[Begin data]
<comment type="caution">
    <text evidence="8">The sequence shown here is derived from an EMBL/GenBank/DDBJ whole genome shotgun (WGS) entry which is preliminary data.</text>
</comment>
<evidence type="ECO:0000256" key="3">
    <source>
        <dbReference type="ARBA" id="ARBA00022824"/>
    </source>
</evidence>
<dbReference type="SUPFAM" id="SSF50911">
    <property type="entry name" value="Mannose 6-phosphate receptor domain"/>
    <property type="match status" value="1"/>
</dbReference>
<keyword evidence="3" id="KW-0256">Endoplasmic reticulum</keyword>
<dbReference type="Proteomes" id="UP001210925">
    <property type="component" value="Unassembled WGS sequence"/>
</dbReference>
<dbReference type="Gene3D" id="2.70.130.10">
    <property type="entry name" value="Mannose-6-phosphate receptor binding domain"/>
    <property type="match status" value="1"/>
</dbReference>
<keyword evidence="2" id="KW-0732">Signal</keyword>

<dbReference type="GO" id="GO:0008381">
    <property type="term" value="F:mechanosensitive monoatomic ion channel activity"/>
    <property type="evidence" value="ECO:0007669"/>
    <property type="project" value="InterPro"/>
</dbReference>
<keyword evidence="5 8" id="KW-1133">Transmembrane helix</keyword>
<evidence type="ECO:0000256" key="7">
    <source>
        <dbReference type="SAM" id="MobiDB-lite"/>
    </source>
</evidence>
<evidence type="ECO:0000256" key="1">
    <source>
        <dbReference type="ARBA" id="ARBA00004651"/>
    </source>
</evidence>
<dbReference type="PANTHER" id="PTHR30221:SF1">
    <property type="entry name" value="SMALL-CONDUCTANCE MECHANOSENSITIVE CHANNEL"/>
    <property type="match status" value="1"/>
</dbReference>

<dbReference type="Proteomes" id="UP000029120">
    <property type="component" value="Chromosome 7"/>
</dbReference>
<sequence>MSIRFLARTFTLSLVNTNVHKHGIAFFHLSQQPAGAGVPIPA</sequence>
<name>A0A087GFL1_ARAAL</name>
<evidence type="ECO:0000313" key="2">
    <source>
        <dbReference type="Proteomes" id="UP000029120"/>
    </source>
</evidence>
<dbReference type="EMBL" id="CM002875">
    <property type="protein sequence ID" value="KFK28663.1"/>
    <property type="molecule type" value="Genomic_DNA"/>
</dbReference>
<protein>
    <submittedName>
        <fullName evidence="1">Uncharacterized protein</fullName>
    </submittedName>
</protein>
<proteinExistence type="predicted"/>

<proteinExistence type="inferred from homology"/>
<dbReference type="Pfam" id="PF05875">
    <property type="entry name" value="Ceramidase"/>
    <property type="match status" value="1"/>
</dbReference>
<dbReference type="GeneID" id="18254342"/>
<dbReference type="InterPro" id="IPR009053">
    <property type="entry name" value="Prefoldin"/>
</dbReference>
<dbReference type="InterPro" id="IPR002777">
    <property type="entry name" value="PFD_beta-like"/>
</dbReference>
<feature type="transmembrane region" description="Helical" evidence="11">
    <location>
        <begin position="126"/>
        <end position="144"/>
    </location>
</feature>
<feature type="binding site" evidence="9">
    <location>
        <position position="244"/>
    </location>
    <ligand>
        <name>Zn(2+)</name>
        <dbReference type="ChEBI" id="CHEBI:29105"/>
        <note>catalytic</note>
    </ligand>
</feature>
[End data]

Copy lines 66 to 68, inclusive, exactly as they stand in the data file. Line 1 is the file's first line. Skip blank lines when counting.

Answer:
</dbReference>
<dbReference type="GeneID" id="18254342"/>
<dbReference type="InterPro" id="IPR009053">